Defining your hybrid cloud architecture requires you to make a lot of decisions, such as cloud deployment model (IaaS, PaaS, SaaS), cloud OS, security controls, network topologies, and even your own teams’ skills and capacity, to name just a few. Often, the right choice isn’t obvious—you will need to make trade-offs. Having a clear set of cloud migration objectives and priorities will provide guideposts to help you make the best hybrid architecture decisions for your business. Are you primarily looking to reduce costs, enable business transformation, improve the customer experience, or increase operational agility? What are the specific requirements you need to achieve those goals? Which workloads are mission-critical? Which present the biggest opportunity for business value? How suitable are they for migration? What resources—budgetary and human—are available? Hybrid cloud isn’t the goal; it’s the means to your goal, but only if you architect it smartly. And to do that, you need to first answer these questions.

Migration to a Hybrid Cloud Infrastructure

Determining your hybrid cloud configuration is just one important step in your hybrid cloud strategy. You also need to figure out the best way to make it happen. Migrating cloud workloads can be challenging, and mistakes can lead to performance issues, unnecessary costs, and other problems. Here, too, you have multiple cloud migration strategy options available to you, including lift-and-shift, extend to the cloud, cloud-optimized, and others.

Hybrid Cloud Optimization—Before and After

A common approach is to make the best decisions you can pre-migration, then when workloads have been moved, you optimize based on actual behavior. In fact, you can optimize before migrating—get a solid cloud preview before things are set in stone, if you will—so you can adjust your plan before committing to it. And, of course, businesses are constantly evolving, which means things will change post-migration. You need the ability to analyze, manage, and optimize your cloud costs on an ongoing basis to avoid nasty surprises in your cloud bill.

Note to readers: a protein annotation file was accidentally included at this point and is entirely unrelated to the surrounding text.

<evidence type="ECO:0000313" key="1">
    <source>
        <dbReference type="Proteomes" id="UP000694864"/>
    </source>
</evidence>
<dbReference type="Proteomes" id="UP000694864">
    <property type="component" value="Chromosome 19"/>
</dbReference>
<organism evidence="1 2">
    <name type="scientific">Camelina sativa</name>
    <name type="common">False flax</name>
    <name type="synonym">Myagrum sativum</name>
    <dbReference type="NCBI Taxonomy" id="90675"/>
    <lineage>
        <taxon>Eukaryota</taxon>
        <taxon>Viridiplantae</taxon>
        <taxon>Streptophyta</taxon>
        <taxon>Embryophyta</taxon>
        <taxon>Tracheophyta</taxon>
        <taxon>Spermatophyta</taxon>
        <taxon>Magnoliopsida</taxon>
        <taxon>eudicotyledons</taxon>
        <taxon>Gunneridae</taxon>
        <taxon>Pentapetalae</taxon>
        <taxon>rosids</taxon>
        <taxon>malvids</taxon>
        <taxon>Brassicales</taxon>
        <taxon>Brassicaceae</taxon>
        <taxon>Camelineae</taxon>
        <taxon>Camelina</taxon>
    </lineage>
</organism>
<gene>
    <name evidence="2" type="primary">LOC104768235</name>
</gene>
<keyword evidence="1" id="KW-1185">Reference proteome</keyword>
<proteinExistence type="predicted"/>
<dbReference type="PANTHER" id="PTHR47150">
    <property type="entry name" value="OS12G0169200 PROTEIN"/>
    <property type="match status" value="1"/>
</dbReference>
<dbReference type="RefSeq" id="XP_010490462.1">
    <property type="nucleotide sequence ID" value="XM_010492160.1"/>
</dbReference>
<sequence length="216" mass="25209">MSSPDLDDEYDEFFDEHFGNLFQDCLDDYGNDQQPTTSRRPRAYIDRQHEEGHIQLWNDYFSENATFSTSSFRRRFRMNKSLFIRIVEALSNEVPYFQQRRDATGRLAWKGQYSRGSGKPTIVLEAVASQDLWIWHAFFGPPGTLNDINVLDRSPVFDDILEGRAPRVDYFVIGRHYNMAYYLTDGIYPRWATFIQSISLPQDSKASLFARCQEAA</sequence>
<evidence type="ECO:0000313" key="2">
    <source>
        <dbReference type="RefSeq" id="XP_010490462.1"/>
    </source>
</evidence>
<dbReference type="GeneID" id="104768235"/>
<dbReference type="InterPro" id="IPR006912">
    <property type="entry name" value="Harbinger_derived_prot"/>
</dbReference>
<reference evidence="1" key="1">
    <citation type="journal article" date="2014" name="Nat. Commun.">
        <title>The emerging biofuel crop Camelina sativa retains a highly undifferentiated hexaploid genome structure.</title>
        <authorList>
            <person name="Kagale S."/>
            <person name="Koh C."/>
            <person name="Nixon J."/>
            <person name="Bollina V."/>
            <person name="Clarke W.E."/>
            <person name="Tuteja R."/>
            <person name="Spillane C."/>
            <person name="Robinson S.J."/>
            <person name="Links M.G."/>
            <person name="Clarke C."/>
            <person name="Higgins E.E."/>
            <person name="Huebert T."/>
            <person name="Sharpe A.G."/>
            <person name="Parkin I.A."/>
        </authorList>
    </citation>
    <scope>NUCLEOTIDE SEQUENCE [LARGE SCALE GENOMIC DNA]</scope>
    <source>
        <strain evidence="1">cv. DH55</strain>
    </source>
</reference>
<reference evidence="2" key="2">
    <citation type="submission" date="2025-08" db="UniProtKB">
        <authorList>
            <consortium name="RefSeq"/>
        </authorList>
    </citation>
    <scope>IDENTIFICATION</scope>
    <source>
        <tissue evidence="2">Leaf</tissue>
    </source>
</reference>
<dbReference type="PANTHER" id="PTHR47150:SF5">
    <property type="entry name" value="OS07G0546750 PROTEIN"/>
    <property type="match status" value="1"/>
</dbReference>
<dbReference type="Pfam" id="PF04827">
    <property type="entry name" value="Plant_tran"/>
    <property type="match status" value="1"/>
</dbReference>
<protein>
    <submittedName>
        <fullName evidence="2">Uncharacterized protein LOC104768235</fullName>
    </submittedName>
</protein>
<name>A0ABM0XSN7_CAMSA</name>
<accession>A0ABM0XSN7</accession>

Ongoing Hybrid Cloud Monitoring for Maximum Value

Beyond cost containment, you also need hybrid cloud monitoring that provides deep visibility to ensure ongoing performance and support planning without adding unnecessary costs. For example, instead of over-allocating resources as a failsafe for meeting SLAs, you can identify shifts in performance in real time to eliminate bottlenecks. Or instead of over-provisioning to give you capacity breathing room, you can assess your exact resource needs based on real-time data.

Hybrid Cloud Solutions to Have in Your Toolbox

No hybrid cloud strategy is complete without identifying the tools you need to plan and execute effectively. Here are some key capabilities you want to have in arsenal:

  • Quickly identify and resolve problems
  • Balance and optimize the infrastructure for workload, capacity, and cost
  • Understand the impacts of application interdependencies
  • Benchmark and right-size across all computing dimensions
  • Monitor health and performance metrics in real time

Hybrid Cloud Resources and Further Reading

Virtana: Your Hybrid Cloud Partner

When you work with Virtana, you can take control of your infrastructure, transform your cloud operations, and deliver a superior brand experience. Take control of your hybrid infrastructure with our portfolio of products to support agility while guaranteeing performance, minimizing risk, and reducing cost. Get a free 30-day trial.

James Bettencourt